Scouts break down players between "natural skill" (what your momma and the good Lord gave ya) and "acquired skill" (things coaches have taught). Campbell is, almost entirely, natural skill. The same scouting report on him now was written by plenty of recruiting services five years ago.
That, however, makes him a blank slate. Coaches love blank slates.
Campbell can play either tackle position in a 4-3 and anywhere on the line in a 3-4. He's big and athletic, and some defensive line coach is going to climb up on the table demanding that he be the one to mold him.
Ferentz was overpowered on play after play during Shrine Game practices.
The thing is, that happened in college too...and in high school against good competition.
Like Campbell, Ferentz hasn't changed his stars much since he was the guy that only earned one D-1 scholarship—from his dad.
Yet Ferentz has always been able to overcome his physical deficiencies with great play and an understanding of leverage that comes from his days as a wrestler.
He may never be a starter in the NFL, but he could be a dependable backup, and he is the kind of intelligent kid that teams love to have around.
Hodges had a bumpy week to be sure.
He's athletic, big, and he loves to stick his head into the pile and blow up plays at the line of scrimmage. He also shows good vision through traffic on the way to the ball-carrier. The problem is, a lingering hamstring injury sidelined him for a practice, a walkthrough and probably, the game this weekend.
He'll almost certainly get a look as a depth linebacker at any number of positions in any number of schemes. A good pre-draft process could rocket him up boards, however, this bump in the road will be tough to overcome unless he gets a shot at the Senior Bowl next week.
The first time East Team defenders let the wolf-howl rip, everyone looked around and wondered what the heck was going on. Then, as the N.C. State safety kept making play after play, it started to sound more like a night under the full moon than a day out on the practice field.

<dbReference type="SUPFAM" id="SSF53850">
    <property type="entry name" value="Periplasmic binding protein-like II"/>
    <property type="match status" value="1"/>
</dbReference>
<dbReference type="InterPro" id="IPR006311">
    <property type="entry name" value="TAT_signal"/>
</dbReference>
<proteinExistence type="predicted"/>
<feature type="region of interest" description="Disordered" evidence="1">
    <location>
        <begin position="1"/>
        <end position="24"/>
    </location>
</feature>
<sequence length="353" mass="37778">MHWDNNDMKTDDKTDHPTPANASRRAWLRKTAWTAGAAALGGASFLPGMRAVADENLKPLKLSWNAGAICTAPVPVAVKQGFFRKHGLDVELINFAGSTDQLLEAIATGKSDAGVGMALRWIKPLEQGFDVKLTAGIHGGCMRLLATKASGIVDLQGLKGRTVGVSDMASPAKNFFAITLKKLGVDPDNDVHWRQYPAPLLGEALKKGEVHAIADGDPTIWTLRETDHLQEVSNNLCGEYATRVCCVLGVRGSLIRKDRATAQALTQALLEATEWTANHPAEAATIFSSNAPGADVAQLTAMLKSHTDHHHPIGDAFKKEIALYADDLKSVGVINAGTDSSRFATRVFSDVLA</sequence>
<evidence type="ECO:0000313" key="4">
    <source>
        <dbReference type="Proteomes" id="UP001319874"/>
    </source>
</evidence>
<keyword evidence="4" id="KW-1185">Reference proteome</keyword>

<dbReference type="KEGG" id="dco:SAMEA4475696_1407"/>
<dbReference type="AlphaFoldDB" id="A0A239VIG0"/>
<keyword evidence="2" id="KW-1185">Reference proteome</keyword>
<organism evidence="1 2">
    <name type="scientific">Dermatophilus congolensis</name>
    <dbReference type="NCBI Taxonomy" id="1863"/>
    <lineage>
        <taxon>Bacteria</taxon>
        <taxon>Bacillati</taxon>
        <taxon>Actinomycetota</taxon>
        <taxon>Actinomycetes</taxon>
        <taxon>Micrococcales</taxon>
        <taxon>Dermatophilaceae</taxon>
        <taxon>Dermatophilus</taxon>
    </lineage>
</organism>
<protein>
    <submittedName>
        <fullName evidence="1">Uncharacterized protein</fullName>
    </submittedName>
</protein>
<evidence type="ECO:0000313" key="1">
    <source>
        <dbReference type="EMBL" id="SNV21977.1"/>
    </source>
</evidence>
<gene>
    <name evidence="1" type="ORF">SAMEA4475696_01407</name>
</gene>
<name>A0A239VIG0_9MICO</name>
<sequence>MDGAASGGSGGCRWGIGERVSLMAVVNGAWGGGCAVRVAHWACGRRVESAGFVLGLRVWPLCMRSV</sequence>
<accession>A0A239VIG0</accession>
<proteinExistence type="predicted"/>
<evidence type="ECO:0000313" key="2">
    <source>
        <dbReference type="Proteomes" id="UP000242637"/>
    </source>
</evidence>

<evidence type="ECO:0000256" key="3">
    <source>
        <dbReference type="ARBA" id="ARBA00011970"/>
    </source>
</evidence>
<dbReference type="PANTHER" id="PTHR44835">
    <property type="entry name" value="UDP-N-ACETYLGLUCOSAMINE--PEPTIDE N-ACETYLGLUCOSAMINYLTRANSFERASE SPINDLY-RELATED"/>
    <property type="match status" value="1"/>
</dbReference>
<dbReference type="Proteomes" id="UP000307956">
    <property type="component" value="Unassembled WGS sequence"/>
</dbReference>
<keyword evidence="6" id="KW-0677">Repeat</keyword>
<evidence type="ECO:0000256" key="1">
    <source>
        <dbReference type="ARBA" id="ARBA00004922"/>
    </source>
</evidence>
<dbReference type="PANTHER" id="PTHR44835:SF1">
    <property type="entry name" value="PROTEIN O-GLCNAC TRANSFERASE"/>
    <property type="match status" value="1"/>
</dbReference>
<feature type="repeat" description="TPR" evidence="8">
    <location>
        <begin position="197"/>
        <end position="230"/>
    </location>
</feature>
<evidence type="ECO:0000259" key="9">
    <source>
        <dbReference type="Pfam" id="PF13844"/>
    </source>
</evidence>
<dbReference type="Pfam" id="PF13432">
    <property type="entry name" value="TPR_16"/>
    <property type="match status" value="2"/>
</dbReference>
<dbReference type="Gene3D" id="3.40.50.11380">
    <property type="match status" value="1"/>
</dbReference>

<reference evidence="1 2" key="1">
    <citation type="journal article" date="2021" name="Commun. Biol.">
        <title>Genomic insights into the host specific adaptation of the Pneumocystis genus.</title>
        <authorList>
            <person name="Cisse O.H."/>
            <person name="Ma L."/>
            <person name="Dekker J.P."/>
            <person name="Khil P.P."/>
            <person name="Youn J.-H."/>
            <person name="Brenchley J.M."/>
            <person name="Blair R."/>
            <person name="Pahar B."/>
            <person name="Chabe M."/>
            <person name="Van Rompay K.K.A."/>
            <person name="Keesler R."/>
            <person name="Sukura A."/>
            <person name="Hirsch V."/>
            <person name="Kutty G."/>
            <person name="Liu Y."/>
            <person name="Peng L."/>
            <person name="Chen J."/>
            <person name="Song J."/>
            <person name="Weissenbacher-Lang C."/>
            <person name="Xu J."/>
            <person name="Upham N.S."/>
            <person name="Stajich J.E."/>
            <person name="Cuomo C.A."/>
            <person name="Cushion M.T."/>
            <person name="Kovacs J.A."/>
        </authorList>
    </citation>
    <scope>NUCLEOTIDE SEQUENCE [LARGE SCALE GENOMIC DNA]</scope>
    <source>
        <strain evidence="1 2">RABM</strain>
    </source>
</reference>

Wolff is physical in coverage and found himself in the "right place at the right time" often during passing drills.
Normally, "he doesn't belong here" is a terrible thing to hear about a prospect at an All-Star event. Guys that get invites because of reasons other than play (hype, school affiliation, agent schmoozing, etc.) often can get embarrassed on the practice field.
When people started saying it about Devin Taylor, however, they meant something completely different—as in, he belongs at the Senior Bowl.
When Taylor was taking a rep, it was almost certain that he would find his way into the backfield. The offensive line talent was great this week, and Taylor still shined. Don't be surprised if he's called up to Mobile or if he's the first Shrine Game participant with his name called on draft day.
Horton is a pretty freakish athlete compared to many of the defensive linemen on the West Team. He has violent hands and was launching bags as he punched and ripped past them. He wasn't the most balanced through drills, and it's unclear if he'll be able to hold up as a defensive end at the next level. If that means he'll be a rush linebacker, Horton will need to get better on his feet than what he showed in Tampa.
Michael Schottey is the NFL national lead writer for Bleacher Report and a member of the Pro Football Writers of America. Find more of his stuff at The Go Route.